It was nice to spend our weekend in such a serene place, among many islands. It’s on the very eastern tip of the Upper Peninsula of Michigan. Today is Sunday and we are working on the rocking chair on and off. Football is on the TV buts it’s mostly background noise. I care little about whose playing and what scores are. I use to read world news constantly and couldn’t go an hour without reading something on the internet. Now, it’s like I really could care less what’s going on in the world. It’s strange that so much can take place in your life, change it, in just a few short days. Short days that have felt like a lifetime. Drawing in the sand together was the right thing at the right time. We were marriage 100 feet away, in her mothers yard. We talked and talked. For some reason she likes me reading to her so this is something new we’ve started. We plan on doing this while her chemo medicine drips into her heart. The book I started to read turned smutty on us, we laughed and said that we doubted I’d read it during treatment. We have a lot different reading material so it shouldn’t be a problem. Plan on reading some books Jen’s mother Carol sent us, and a novel. This is probably our last weekend of nice weather here. The trees are starting to turn colors. So many unknowns right now. Have thought about what to share in these writings and what not to share. Not naming a lot of the doctors and hospital staff to protect their identities. Bobbi and I want to keep the family updated, in addition to it possibly helping others who are going through similar situations down the road.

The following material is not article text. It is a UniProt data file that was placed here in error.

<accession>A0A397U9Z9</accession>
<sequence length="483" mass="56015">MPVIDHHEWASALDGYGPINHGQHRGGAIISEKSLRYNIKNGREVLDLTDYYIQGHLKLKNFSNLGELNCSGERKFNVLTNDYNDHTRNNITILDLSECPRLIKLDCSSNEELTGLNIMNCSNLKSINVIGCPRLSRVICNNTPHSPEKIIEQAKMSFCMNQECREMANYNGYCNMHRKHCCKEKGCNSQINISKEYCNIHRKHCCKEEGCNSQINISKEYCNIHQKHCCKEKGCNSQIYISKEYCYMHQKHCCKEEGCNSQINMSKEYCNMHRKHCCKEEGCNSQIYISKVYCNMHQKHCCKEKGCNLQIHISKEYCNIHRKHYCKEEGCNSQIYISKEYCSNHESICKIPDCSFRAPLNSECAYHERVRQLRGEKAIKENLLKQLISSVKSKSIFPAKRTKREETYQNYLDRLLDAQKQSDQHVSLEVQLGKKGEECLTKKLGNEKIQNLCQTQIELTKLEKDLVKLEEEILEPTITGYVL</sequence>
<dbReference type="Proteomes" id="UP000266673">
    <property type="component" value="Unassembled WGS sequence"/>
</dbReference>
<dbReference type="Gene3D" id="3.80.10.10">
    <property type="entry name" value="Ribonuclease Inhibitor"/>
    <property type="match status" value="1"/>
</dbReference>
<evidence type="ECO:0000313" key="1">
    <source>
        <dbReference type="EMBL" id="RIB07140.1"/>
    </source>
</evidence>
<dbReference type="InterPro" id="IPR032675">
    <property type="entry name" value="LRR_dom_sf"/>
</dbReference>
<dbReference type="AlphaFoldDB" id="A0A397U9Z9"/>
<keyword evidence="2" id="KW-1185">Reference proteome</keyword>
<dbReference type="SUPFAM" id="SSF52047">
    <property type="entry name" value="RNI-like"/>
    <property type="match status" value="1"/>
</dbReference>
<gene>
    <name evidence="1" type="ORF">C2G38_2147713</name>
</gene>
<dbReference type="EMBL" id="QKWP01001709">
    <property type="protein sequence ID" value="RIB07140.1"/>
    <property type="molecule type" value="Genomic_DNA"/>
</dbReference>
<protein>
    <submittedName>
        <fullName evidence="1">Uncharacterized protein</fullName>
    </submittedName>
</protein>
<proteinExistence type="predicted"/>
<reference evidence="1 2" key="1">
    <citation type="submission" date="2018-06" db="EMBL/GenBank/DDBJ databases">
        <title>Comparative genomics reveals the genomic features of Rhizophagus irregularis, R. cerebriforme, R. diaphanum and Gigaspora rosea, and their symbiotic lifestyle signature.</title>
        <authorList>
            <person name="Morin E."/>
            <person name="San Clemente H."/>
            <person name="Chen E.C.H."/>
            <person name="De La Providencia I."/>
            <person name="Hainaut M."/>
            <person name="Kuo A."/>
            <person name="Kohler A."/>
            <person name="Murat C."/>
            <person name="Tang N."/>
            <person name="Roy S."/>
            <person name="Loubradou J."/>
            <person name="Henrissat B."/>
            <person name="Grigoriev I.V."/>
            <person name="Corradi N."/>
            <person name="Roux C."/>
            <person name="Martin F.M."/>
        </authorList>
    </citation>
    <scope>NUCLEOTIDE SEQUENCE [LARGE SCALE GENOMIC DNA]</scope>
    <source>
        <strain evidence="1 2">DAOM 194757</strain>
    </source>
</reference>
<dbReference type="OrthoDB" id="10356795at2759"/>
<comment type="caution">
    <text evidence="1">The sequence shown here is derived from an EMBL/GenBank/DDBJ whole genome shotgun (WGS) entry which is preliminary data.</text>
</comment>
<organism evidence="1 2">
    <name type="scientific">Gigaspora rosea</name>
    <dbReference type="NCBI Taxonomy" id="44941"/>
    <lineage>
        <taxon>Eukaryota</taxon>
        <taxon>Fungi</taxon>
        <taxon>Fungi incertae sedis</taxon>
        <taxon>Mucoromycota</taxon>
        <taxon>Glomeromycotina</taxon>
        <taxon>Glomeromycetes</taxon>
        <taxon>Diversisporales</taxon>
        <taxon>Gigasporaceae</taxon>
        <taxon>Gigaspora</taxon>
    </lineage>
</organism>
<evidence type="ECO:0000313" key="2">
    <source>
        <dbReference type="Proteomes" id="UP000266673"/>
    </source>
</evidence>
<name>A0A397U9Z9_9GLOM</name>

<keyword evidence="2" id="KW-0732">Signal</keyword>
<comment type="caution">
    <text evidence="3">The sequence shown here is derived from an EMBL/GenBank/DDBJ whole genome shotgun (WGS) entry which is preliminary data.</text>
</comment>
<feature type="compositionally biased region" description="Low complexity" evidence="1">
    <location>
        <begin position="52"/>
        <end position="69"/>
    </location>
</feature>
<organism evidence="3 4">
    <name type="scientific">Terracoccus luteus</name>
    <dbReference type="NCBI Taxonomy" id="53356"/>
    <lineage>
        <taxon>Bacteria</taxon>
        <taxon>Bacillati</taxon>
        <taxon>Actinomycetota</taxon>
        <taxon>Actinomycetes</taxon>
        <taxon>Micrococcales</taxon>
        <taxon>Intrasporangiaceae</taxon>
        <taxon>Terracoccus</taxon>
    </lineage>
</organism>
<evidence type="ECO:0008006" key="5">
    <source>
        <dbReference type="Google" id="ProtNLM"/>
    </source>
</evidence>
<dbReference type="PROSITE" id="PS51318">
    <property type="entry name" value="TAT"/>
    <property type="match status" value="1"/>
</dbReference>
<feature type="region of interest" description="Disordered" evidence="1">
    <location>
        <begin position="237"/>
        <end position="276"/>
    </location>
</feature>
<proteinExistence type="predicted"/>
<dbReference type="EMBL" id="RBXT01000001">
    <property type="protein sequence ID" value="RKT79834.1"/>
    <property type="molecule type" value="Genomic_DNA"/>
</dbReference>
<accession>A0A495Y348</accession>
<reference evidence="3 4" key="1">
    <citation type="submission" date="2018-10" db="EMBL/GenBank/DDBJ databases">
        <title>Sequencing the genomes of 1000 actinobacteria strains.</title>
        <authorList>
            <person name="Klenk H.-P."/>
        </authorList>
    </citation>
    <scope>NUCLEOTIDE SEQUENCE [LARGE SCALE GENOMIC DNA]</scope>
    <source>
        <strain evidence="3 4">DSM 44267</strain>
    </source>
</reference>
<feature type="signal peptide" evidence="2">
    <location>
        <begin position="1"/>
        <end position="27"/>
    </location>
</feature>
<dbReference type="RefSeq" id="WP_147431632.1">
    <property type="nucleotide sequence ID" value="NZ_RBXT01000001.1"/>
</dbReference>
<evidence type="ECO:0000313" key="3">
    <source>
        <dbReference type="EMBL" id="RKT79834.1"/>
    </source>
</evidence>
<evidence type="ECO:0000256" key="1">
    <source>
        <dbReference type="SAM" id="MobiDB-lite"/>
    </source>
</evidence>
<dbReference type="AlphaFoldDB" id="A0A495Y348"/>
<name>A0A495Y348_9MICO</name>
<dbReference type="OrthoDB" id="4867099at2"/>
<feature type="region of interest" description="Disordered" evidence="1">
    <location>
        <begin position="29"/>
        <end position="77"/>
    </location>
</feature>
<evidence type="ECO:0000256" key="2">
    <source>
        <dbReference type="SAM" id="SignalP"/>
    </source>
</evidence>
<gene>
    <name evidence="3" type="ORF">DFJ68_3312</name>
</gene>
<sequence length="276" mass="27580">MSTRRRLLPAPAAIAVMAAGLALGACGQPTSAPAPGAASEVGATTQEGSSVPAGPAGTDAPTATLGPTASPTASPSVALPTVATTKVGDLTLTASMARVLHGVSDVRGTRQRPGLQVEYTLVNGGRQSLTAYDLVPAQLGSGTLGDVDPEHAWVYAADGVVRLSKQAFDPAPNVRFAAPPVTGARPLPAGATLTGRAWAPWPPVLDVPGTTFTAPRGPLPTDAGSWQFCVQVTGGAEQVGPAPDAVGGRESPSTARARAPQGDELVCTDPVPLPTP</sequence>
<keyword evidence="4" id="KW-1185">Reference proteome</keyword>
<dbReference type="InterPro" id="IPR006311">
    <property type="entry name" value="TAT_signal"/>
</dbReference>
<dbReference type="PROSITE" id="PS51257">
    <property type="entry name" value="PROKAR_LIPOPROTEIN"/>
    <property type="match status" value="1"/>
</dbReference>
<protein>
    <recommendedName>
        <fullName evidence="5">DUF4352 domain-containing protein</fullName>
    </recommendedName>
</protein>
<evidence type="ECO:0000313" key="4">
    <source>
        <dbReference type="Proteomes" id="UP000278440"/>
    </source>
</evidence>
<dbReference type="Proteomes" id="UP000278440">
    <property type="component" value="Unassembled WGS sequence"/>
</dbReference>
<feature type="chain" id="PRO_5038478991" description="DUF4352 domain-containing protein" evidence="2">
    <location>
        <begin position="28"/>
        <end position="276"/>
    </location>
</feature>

For we live by faith, not by sight.
2 Corinthians 5:7 

Grand Rapids

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What a busy week. On Labor Day we packed the car and preceded to Grand Rapids, Mercy Hospital. Bobbi had her CAT done but hadn’t received any information on it yet. Her cancer team in Grand Rapids told us about the “Hope Lodge” a block away from the hospital. It cost nothing to stay there, sponsored by the American Cancer Society. I thought no way. We were a long ways from home and had no idea how we’d afford the journey. Like millions of other families we lived month to month on her social security. I was prepared to simply sleep in the car at night. Wasn’t a big deal. The big deal was what was taking place inside my wife’s body.